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Pattern Help - High Cavitation Mold Design

Question asked by Jeremy Jaeger on Feb 23, 2011


I posted here in the past about my method of madness when it comes to designing plastic injection molds.  Per myself and the handfull of others that posted responses, the manual method of splitting seems to be superior to the "mold tools" on at least some level.


I have since had the time to re-visit the mold-tools, and am quite impressed, as hard as that is for me to admit.  Part of it is the functionality of SW2k10 vs what I last used (SW2K7)...but part of it is that they seem to have made it much more solid than it ever used to be.  I hate to say it, but I haven't taken a serious look at the mold tools since the late 90's...


That said, I think for at least the next couple projects...I will be using the mold tools to split my cavity/cores vs/ my long-handed version.  I do need some help though in regards to the best method to tackle the mold-base (and multiple cavity/core locations).  The molds that I design are not single and 4-cavity tools.  These are anywhere from 16 to 72 cavity tools and anything in between.


In lamens terms...

ASSY1 - I have a pre-designed assembly with 4 rectangular "plates" stacked on top of each other (they are the same size for argument sake).  The assembly (and plate sizes/locations are driven by sketches -also to locate screws and such, to limit the number of external references.

ASSY2 - I have a separate pre-designed assembly with a cavity and core part and any other necessary screws, o-rings, etc.  Basically, 2 concentric cylinders stacked on top of each other that are also driven by sketches (size, orientation feature layout, etc).


I need the fastest and most robust way to both put ASSY2 into ASSY1, and pattern ASSY2 according to whatever cavitation tool I am designing.  Visualize a linear type it is the most common.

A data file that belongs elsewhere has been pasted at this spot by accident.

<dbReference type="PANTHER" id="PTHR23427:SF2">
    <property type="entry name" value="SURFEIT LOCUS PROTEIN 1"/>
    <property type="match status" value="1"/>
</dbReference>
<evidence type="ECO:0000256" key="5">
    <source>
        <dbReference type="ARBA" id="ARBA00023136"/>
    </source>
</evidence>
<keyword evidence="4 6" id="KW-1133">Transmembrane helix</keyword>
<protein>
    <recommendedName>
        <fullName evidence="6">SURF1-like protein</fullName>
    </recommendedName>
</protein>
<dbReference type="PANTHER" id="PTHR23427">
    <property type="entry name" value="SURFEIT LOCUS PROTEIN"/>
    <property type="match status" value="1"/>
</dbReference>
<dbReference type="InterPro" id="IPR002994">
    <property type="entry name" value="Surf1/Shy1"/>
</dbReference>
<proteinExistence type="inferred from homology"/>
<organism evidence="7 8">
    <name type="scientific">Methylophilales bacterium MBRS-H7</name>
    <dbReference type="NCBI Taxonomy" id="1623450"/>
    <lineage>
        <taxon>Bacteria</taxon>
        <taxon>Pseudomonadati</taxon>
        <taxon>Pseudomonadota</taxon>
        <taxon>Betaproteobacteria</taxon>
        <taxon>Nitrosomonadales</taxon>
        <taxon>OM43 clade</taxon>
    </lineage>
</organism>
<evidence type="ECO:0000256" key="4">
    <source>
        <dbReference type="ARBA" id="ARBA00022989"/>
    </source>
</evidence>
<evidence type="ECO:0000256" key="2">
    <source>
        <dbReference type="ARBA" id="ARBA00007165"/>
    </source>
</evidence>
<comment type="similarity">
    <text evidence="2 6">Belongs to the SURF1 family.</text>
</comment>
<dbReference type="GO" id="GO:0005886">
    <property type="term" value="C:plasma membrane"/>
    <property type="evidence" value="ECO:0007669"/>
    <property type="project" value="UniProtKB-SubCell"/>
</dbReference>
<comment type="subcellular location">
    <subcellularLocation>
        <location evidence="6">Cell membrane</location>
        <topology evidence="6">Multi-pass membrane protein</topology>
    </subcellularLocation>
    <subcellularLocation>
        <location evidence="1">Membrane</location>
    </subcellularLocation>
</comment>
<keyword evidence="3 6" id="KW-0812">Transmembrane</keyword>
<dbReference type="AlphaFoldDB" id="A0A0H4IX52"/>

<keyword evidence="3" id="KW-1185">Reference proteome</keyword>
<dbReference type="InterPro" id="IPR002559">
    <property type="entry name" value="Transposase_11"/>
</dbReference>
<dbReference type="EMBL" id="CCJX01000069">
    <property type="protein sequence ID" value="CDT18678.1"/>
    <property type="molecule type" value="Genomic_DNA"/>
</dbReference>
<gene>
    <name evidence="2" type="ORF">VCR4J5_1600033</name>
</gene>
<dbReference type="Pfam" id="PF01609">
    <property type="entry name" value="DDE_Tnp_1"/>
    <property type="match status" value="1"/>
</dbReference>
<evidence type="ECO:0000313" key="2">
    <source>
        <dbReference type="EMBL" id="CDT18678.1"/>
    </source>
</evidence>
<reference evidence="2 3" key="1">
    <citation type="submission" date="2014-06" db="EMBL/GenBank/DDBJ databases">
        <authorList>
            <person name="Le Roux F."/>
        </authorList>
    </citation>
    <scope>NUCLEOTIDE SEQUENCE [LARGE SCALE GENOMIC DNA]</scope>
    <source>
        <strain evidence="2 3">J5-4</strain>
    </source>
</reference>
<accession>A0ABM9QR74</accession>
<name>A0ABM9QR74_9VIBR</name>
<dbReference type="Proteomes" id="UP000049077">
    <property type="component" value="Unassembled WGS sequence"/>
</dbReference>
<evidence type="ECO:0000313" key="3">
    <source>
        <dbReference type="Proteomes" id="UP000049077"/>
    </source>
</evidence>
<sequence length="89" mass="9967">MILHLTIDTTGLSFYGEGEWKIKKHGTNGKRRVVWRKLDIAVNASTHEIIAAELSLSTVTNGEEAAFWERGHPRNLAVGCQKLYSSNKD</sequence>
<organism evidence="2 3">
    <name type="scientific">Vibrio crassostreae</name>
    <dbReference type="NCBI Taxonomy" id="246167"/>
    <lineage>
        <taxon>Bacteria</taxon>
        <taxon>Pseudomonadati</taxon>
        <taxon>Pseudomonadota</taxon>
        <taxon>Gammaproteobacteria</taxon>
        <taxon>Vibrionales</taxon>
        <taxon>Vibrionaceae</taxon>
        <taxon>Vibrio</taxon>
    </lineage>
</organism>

Things to keep in mind:

     - I need to be able to drive the mating cutouts in the "plates" with features on the cavity and core in the X, Y, and Z directions for orientation purposes as well as maintain clearances, etc.

     - I would like the flexibility to be able to rotate ASSY2 and any child cutouts in the "plates" update without headache

     - I would like to be able to adjust the layout quickly and easily.  I like to re-use stuff if I would like to be able to steal an entire design, change out the model of the part it produces, and after cleaning up any errors in the cavity/core assembly...have the ability to quickly change the cavity pattern from 8 to 16 (centered around x and y) for example.


I just find that sketch patterns are hard to use, and don't seem very stable at least for what I'm using them for.  So, I've been using layout sketches from all diff directions...and deriving them into my "plates" to construct.  Then, I put in a screw c'bore for example...and mate the points to points or circles in the derived layout sketch.  It seems to be the most solid...


But, when I get to the point of putting in my cavity/core assy...I think my method is flawed, tedious, and a pain in the butt to do.


Any suggestions are welcome.  Sorry, I can't post any example files...other than snapshots.